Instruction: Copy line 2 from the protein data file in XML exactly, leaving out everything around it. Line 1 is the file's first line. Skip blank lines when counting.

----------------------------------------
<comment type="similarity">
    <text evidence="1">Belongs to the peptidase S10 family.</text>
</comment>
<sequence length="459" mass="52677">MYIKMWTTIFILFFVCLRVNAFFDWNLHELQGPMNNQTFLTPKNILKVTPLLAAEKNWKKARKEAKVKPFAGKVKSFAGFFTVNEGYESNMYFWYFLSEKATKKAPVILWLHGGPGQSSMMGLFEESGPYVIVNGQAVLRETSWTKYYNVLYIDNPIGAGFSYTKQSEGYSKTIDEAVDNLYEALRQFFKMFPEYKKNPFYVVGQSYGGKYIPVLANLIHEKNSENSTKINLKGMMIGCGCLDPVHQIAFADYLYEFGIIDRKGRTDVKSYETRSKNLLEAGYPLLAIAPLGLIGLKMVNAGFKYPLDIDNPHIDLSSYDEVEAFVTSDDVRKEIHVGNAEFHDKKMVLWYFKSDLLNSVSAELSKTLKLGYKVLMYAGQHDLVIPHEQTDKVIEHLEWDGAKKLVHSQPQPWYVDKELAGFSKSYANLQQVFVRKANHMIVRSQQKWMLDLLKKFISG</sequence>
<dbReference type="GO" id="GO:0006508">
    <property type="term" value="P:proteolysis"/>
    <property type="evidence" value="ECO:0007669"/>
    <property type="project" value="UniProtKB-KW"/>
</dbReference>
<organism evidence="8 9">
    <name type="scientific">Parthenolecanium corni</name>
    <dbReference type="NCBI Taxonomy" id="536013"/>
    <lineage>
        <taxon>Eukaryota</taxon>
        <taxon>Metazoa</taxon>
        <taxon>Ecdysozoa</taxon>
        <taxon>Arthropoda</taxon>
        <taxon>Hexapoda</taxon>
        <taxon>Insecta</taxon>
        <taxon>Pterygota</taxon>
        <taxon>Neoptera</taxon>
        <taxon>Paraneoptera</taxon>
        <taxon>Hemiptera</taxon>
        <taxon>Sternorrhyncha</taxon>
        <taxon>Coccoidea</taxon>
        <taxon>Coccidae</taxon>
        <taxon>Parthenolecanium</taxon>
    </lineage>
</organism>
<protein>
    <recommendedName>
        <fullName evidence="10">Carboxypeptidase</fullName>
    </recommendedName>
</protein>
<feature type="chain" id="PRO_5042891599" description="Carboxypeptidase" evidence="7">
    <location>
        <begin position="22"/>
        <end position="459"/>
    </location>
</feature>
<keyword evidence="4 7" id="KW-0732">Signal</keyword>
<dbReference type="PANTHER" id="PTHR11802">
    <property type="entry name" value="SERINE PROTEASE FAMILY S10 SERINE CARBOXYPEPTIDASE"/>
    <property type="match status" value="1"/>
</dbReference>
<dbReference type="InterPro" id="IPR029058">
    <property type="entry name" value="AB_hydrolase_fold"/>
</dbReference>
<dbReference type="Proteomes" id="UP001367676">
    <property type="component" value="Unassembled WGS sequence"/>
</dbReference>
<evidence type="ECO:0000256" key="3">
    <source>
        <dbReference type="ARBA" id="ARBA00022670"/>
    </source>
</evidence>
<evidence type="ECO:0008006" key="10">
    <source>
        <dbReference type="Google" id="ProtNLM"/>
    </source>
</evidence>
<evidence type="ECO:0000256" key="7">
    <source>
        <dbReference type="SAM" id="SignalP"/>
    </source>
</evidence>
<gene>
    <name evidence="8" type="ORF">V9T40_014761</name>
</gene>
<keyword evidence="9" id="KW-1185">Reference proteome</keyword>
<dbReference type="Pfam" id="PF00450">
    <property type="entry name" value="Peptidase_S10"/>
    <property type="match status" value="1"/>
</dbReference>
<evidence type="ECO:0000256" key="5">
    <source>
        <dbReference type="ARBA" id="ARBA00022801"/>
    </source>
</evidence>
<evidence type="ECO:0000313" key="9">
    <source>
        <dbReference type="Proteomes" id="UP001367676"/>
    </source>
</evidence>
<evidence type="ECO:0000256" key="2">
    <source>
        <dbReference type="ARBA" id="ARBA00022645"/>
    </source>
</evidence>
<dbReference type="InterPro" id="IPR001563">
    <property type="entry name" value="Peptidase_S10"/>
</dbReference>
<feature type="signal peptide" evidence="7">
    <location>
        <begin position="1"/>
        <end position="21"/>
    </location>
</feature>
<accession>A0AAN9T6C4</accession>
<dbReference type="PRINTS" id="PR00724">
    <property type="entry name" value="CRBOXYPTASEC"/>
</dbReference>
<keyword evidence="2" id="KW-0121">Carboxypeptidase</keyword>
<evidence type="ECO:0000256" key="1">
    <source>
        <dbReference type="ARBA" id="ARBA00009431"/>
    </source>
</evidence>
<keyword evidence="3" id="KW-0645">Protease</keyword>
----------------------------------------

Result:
    <text evidence="1">Belongs to the peptidase S10 family.</text>